I know that removing an old unused chimney from a house is done from the top down.

I'm just wondering if it's even thinkable to remove a mid-section from the chimney, while reinforcing under the first removed layer of bricks taken out (would be at the ceiling of the "top floor" on the diagram) (as it's being taken down) to support the top part of the chimney, around 10 feet of it.

The chimney is not structurally tied to the house.

Is this something that's ever done or am I crazy?

chimney diagram

  • What's the purpose? Are you simply trying to avoid patching the roof?
    – Tester101
    Commented Aug 7, 2015 at 0:16
  • 1
    So you like playing Jenga? It sound to me like you are taking a big risk of something going wrong. Even if you do "Reinforce" at the point of the chimney you want to remove, you are not talking about a solid object.
    – WarLoki
    Commented Aug 7, 2015 at 0:26
  • 3
    Unfortunately, gravity.
    – DA01
    Commented Aug 7, 2015 at 3:41
  • Sure, (like anything) this can be done. However I guarantee you have neither the tools nor the talent. This house is 'historical', eh? ;p
    – Mazura
    Commented Aug 8, 2015 at 3:23
  • What could go wrong?
    – Lee Sam
    Commented Dec 25, 2017 at 6:33

6 Answers 6


It is 'thinkable' in my opinion, BUT!...

There are (among others, already pointed out) reasons to not to do so. Let me bullet this:

  • brick weights a lot - try to compute it (well, I know that You cannotcompute ;) but at least, try to do so), so it needs a good, solid support - that makes another issues:
    1. computing the support (civil engineer involved, codes and permissions involved)
    2. placing the support (on some walls? if walls structure is wood frame - forget about it, if masonry, it needs to lay these forces to walls (if nearby)(again - involves - see point 1.)
  • it costs a lot - doing something like that is not DIY job, there are some ways to place support, but these are most often done in old, monumental buildings, and that raise costs a lot
  • the stiffness is not guaranteed - the way brickwork works (well, that sounds funny!) is different than other structures do, especially if freshly-installed; not recommended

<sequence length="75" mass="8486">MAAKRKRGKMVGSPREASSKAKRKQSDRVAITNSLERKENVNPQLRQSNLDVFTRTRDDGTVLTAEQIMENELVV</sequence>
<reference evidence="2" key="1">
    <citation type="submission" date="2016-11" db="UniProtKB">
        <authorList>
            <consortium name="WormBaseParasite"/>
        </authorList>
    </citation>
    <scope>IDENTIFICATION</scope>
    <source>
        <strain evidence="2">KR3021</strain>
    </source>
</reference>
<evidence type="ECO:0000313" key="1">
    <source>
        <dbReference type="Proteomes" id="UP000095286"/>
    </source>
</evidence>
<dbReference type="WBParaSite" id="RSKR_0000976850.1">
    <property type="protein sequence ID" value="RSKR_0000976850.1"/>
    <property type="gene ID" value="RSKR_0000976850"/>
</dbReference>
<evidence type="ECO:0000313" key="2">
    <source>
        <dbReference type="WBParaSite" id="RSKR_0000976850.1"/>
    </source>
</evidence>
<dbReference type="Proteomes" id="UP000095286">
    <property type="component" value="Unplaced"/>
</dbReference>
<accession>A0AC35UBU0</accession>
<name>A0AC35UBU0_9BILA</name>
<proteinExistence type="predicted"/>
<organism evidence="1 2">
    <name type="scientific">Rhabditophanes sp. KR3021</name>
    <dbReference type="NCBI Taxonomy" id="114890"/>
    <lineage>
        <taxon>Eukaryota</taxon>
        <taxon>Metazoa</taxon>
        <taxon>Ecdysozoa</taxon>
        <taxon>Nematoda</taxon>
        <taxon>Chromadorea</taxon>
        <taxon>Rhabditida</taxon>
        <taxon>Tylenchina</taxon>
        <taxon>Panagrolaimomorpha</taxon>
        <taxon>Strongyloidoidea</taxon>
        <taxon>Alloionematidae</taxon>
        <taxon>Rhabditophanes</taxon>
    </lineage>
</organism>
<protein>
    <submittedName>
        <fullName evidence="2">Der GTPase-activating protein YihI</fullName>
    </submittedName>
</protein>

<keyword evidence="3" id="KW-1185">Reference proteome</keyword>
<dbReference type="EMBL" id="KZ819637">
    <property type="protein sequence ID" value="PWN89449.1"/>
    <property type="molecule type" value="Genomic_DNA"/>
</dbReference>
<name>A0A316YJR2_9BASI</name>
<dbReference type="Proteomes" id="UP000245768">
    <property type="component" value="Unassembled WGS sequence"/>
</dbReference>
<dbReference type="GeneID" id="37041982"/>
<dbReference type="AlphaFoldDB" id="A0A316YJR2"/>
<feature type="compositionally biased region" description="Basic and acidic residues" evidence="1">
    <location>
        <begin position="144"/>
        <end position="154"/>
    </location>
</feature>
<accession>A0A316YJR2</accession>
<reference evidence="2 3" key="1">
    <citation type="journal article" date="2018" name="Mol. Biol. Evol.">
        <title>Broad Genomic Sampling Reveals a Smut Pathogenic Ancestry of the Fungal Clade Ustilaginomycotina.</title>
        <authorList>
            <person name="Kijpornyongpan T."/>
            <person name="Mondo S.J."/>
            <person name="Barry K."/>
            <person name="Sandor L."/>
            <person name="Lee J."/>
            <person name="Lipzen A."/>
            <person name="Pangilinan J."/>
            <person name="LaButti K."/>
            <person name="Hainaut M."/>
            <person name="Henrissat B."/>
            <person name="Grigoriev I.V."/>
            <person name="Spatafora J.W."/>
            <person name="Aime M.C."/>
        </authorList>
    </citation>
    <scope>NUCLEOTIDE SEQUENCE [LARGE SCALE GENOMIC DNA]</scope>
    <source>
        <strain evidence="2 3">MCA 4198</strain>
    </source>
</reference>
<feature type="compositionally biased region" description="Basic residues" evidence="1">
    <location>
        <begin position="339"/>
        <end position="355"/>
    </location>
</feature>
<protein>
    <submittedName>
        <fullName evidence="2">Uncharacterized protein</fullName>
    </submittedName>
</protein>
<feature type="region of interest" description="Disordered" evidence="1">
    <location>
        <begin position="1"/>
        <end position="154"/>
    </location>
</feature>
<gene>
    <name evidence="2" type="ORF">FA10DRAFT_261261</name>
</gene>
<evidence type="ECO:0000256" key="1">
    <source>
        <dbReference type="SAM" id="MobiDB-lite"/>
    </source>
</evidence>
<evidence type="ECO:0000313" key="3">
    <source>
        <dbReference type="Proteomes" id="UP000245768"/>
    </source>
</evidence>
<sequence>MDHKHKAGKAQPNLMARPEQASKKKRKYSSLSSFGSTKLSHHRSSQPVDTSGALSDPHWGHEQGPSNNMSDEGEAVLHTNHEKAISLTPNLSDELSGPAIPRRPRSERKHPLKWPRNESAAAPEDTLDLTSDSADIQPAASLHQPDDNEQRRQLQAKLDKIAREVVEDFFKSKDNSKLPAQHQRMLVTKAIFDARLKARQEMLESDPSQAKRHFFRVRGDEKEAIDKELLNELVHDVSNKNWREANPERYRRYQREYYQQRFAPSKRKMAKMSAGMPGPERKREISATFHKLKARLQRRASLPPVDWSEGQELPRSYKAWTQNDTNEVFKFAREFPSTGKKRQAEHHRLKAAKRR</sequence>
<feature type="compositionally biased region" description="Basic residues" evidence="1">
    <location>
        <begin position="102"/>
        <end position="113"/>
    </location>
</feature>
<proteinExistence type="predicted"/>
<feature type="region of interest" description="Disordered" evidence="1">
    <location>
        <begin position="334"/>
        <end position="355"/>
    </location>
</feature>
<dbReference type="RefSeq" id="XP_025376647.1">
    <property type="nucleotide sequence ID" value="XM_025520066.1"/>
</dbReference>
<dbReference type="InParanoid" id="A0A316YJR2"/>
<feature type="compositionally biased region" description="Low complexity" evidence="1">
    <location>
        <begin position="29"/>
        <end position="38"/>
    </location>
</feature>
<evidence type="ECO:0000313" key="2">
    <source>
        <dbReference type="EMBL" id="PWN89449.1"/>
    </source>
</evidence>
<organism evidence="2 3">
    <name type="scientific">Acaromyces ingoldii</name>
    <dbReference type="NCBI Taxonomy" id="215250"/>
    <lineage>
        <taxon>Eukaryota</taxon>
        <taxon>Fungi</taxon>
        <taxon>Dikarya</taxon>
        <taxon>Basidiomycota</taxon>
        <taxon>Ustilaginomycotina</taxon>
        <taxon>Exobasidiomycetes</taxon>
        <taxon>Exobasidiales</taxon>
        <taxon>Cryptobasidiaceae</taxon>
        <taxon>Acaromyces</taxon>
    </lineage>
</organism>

• no guarantee to not to harm anyone and anything - this is the outcome of all of these above

If I were You, I wouldn't bother. Comment by Aloysius Defenestrate makes some sense, but I would hesistate to do so in case of strong winds.

  • You're almost definitely looking at trying to suspend around 4,000 pounds (two tons). Are you really, really clear on what that would require in terms of support? Commented Aug 8, 2015 at 6:48

Have you the faintest clue what 10 feet of chimney weighs? "reinforce here" to WHAT exactly, that's going to hold up 10 feet of bricks?

This is a bad, terrible unthinkable idea. Take it down from the top, or hire somone else to take it down from the top, or far enough from the top that you feel comfortable working on it.

Don't kill yourself, or someone else in your house, or do massive expensive damage to your house even if you somehow manage not to kill anyone.

Houses of a certain vintage sometimes have "stub chimneys" that start in the attic, with stovepipes below, but they were structurally supported from below before they were built.

  • 1
    +1 for "unthinkable". Make a fake chimney out of wood and paint if you need something that looks like a chimney. Commented Aug 7, 2015 at 2:21
  • 1